Information about the Berger Blanc Suisse
The Berger Blanc Suisse (German: Weisser Schweizer Schäferhund, White Swiss Shepherd Dog) is a breed of dog from Switzerland. It is of the same origins as the White Shepherd Dog and the German Shepherd Dog, but has been recognized as a separate breed by the FCI.
On 3 April 1899, the first German Shepherd Dog as we know the breed today is officially registered. This dog was a completely white coated male, and was used by cattle and sheep herders at that time, they used this white dog to distinguish them from wolves.
After the creation of the German Shepherd breed, all colours were accepted. It was in the first decades of the 20th century, when the white exemplaries were excluded, therefore persecuted and almost wiped out in Europe.
The first White Shepherd club was founded in the 1970s in America. Meanwhile the breed appeared again in Europe. At first in Switzerland and Denmark, Germany came next. Slowly, the European cynological societies began to open their stud books to the White Shepherd.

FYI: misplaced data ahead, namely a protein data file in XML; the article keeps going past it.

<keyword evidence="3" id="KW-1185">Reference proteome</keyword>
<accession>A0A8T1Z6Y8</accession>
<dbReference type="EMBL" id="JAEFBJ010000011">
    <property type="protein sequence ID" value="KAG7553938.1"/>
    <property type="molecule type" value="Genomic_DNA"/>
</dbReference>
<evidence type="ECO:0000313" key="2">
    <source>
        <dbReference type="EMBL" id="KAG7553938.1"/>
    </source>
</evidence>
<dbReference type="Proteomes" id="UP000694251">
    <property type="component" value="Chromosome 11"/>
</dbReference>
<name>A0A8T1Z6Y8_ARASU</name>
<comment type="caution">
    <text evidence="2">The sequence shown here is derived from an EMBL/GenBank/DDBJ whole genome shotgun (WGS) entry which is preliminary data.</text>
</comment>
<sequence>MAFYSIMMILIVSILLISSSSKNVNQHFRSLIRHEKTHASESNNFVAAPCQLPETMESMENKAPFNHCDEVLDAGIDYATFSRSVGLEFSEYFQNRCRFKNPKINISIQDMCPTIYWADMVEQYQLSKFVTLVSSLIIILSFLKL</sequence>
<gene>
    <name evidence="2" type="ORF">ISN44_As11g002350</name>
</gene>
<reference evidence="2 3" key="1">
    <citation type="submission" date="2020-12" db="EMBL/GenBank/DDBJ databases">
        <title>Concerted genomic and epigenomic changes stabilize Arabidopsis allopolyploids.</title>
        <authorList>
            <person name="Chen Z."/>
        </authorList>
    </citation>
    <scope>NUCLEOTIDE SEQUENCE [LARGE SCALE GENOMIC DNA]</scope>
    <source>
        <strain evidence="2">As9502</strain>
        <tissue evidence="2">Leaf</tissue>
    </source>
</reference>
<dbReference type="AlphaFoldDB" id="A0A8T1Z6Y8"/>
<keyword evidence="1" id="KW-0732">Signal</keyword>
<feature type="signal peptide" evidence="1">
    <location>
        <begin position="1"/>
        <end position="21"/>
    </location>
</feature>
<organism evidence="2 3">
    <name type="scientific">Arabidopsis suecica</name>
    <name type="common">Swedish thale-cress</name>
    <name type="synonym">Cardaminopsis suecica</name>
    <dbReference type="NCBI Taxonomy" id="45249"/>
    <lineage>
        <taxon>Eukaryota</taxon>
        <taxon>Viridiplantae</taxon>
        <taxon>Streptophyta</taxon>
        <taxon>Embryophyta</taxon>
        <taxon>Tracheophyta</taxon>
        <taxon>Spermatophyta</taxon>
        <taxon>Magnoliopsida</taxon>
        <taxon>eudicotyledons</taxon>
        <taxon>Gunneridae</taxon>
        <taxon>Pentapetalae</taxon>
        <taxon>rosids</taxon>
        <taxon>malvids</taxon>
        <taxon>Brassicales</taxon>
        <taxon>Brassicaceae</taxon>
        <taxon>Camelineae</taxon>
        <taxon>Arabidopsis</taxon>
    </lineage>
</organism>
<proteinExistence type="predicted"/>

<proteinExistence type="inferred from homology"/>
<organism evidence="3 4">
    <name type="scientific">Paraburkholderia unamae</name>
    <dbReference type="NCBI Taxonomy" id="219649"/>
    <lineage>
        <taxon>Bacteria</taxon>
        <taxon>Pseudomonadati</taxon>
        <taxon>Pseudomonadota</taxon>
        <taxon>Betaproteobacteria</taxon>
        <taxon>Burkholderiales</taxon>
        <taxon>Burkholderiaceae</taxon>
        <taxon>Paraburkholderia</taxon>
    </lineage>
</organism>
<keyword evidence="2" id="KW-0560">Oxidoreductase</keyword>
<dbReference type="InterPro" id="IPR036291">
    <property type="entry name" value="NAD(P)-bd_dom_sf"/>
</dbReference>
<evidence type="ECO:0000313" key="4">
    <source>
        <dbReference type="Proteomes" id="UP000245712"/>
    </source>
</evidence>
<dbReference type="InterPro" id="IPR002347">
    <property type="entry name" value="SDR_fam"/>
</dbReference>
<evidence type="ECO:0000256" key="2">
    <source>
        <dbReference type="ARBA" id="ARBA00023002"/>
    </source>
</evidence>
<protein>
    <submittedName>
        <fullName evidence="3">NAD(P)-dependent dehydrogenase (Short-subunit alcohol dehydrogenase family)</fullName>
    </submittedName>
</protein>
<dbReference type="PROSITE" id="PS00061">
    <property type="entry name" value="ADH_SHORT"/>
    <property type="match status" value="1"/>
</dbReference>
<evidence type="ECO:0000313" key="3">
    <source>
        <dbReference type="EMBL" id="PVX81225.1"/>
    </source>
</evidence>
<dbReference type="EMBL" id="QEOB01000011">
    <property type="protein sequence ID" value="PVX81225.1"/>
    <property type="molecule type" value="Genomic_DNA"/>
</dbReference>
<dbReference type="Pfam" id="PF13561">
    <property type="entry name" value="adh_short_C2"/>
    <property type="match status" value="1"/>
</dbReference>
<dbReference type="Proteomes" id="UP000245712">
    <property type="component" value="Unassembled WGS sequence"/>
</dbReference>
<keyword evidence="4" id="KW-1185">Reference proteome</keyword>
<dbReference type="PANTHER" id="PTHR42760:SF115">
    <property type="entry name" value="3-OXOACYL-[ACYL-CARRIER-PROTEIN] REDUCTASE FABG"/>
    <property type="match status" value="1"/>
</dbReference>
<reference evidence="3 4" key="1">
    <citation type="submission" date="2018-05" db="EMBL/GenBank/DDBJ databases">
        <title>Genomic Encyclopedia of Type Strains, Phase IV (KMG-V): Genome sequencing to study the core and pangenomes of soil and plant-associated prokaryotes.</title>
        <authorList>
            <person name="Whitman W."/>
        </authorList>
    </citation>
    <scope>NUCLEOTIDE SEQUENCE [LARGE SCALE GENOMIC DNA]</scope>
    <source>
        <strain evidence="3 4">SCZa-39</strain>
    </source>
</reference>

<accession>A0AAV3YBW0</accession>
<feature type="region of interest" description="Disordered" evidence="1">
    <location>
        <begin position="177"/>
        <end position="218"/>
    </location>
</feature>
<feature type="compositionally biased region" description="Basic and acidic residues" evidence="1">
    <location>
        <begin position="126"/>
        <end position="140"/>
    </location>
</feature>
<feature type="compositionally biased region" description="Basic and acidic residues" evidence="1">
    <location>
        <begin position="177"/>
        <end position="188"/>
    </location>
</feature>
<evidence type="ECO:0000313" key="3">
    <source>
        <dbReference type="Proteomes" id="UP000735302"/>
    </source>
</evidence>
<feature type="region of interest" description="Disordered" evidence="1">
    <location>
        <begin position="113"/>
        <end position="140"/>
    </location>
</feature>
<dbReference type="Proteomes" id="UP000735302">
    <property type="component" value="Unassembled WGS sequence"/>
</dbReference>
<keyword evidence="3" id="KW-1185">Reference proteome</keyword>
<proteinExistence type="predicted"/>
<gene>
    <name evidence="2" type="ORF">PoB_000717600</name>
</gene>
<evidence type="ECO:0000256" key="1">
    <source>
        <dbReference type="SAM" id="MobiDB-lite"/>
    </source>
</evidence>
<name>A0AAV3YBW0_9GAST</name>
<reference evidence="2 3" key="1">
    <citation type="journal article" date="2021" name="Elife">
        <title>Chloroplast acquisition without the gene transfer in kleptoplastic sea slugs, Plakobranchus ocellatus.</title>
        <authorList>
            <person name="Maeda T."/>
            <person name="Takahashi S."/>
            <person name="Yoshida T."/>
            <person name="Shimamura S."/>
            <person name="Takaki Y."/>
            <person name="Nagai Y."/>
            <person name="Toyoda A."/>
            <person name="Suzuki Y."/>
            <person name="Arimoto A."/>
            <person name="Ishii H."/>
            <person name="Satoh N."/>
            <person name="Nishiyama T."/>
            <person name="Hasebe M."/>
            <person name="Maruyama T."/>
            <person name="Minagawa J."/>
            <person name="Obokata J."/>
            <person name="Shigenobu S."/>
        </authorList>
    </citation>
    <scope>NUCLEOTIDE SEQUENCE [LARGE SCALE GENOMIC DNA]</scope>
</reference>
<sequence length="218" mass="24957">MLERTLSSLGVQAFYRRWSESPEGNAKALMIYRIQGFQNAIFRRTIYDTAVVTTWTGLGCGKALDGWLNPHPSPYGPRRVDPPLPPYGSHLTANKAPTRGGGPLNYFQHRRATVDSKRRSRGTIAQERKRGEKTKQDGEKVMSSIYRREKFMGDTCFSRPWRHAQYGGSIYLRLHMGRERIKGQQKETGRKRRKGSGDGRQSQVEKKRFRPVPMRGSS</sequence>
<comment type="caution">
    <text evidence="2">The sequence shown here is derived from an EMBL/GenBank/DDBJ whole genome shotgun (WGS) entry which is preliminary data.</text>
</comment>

The dog Lobo, born in 1966, was the first White Shepherd to be registered in Europe, specifically in Switzerland. The breed was recognized in Switzerland 1991, the Netherlands followed in 1992. The Czech Republic, Austria and Denmark also recognized the breed.
He is gentle, very intelligent and learns easily. He is loyal to his family and may be wary around strangers, but should never show shy or fearful behavior. Some people think the Arctic Wolf was mixed with the breed to create his caution, but this is not the case. The Berger Blanc Suisse gets along well with other dogs and is also excellent for training, such as agility, search and rescue, and obedience. They are even seen doing protection work, though they are not used for that very often and are not always up for the job. They are also used as assistance dogs and occasionally for mushing.
The character of the Berger Blanc Suisse is gentler and mellower than that of the German Shepherd Dog, but when it comes down to it he is very much capable of and will protect his family.
Berger Blanc Suise can compete in dog agility trials, obedience, showmanship, flyball, tracking, and herding events. Herding instincts and trainability can be measured at noncompetitive herding tests. Berger Blanc Suisse exhibiting basic herding instincts can be trained to compete in herding trials.